Beautiful bungalows and maisonettes line up Section 58, an upper income estate in Nakuru.

Most of the homes have neat lawns and flower beds, making the environment classy, the reason why the area is one of the most sought-after in the county.

It is hard to imagine that one can engage in any kind of farming in this posh neighbourhood located between the Nairobi-Nakuru highway and Lake Nakuru National Park.

However, one farmer keeps 18 dairy cows in Gate Four on a quarter acre.

The cows live in a 15 by 22 feet shed. The same area has the capacity to host up to 24 cows.

You would be forgiven to think that the cows are trained on good hygiene given the cleanliness of the shed.

At the far end of the room hosting the cowsheds is a television set – for the cows and the four workers.

“I travelled to Netherlands two years ago and found out that cows not only like listening to music, but also watching television,” says Peter Mathenge, the manager of the farm called Ndykak Investments.

Mathenge alternates television and music so that the cows do not get bored.

The farm’s four attendants work in shifts of two, day and night to ensure the cows are attended to round the clock.

“They clean the sheds early in the morning and late evening using detergents and if necessary in between to make sure the place is clean.”

Their duties also include feeding the animals, according to the instructed ratios.

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“We feed them with fodder thrice a day; each meal is usually 10kg bringing it to a total of 30kg a day for mature animals,” says Mathenge.

The thorough cleaning is what has enabled the family to maintain high standards of hygiene, and avoid polluting the environment since 1992 when they transferred the animals to the estate.


The owner of the home, Mzee Joram Kamau (now deceased), a founder of one of the leading supermarket chains in the country, was affected by politically instigated ethnic violence that hit Rongai, where he was living.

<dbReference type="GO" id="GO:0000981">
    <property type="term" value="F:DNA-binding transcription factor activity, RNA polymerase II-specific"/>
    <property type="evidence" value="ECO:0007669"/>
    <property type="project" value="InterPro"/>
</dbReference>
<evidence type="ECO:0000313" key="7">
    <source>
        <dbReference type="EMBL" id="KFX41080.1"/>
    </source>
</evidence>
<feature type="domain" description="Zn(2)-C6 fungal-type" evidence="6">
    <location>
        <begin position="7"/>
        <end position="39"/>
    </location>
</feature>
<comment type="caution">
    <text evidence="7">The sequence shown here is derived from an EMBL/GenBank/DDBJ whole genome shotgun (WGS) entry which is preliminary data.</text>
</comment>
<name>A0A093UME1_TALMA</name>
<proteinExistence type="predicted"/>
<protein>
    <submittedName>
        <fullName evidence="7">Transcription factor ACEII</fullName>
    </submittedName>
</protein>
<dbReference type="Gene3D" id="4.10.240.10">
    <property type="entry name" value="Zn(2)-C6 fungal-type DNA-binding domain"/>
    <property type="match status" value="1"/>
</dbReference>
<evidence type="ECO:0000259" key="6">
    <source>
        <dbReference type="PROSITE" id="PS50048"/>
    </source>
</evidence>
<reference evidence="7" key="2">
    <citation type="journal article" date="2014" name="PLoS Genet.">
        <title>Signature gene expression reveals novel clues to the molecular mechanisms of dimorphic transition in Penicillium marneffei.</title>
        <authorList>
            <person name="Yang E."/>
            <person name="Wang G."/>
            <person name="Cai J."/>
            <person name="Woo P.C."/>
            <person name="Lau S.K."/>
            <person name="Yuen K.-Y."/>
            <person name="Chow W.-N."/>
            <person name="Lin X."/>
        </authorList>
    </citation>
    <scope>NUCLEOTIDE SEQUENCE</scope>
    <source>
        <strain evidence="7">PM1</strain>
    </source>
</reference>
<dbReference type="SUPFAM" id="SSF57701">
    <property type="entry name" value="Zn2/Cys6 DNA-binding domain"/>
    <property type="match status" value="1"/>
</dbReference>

His children advised him to move from Rongai to Nakuru but he would not imagine parting with his three cows.

“His love for cows was what stood between him and his decision to move to Nakuru where he would be safer,” recounts Mathenge. One of his sons offered to transport the three cows to Section 58, where he rented the house that they have since bought.

“The old man did not believe that his grandchildren should drink milk bought from shops or any other source.”

After he passed on in 1993, according to Mathenge, his son took over the farm to keep his father’s dream alive.

From the five lactating cows, they get more than 100 litres each day, with each going for Sh50. They also sell at least 15 heifers annually, each at Sh200,000.

Dr Githui Kaba, a livestock expert in Nakuru, notes that like human beings, animals get tired, tensed and fatigued.

“Soft music is very important for cows as it helps them relax and increase milk production. As the cows listen to music, their bodies and minds relax and they release milk freely.”
Though this practice is new in Kenya, it is common in Europe and has been proven to work.

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Githui adds that while some farmers may give their cows the luxury of watching television, soft music is enough.

Mathenge, a Diploma in Animal Health holder, acknowledges that milk production has increased by between one to two litres since he introduced entertainment.


Initially, his cows produced 23-24 litres a day but they have since improved to more than 25 litres.

“The cows watch television when they are relaxing while they listen to music from TV or radio as they are milked. Pictures give them alternative entertainment and by the time we switch to audio during milking time, the cows are more relaxed than if they had listened to music only.”

Most of the milk is sold to employees of supermarkets in Nakuru mainly Tuskys and Naivas. However, plans are underway to buy a milk dispenser so that the produce can be sold to clients within the supermarkets, according to Mathenge.

The firm grows its own fodder that includes yellow maize and napier grass at their farm in Rongai sub-county. They harvest and preserve the fodder in a bunker at a plot close to Section 58. They mix the silage with dairy meal, cotton seed cake and canola before feeding the mixture to the cows.

“The spaces the cows occupy are enough for exercising to keep them active,” says Mathenge.

No new cows have been bought at the farm. They have been improving what was inherited from Kamau by serving them with Friesian semen.

All the animals are generations of the three cows, which have since died.

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“It is possible for people with small pieces of land to farm in towns if only they involve animal experts, who will help in maintenance of hygiene and waste disposal.”

Farmers, advises Mathenge, too should pay their staff well — not less than Sh15,000 a month.

The cows’ waste is turned into biogas, which is used at the farm by the owners and workers.

Over the years, the farm has attracted farmers from different parts of the country, including Meru and Mukurwe-ini in Nyeri, to learn how to zero-graze on a small piece of land.

Each farmer, according to Mathenge, is charged Sh500, which includes lunch. Farmers are trained on utilising small pieces of land, feeding their cows and keeping them relaxed through entertainment.




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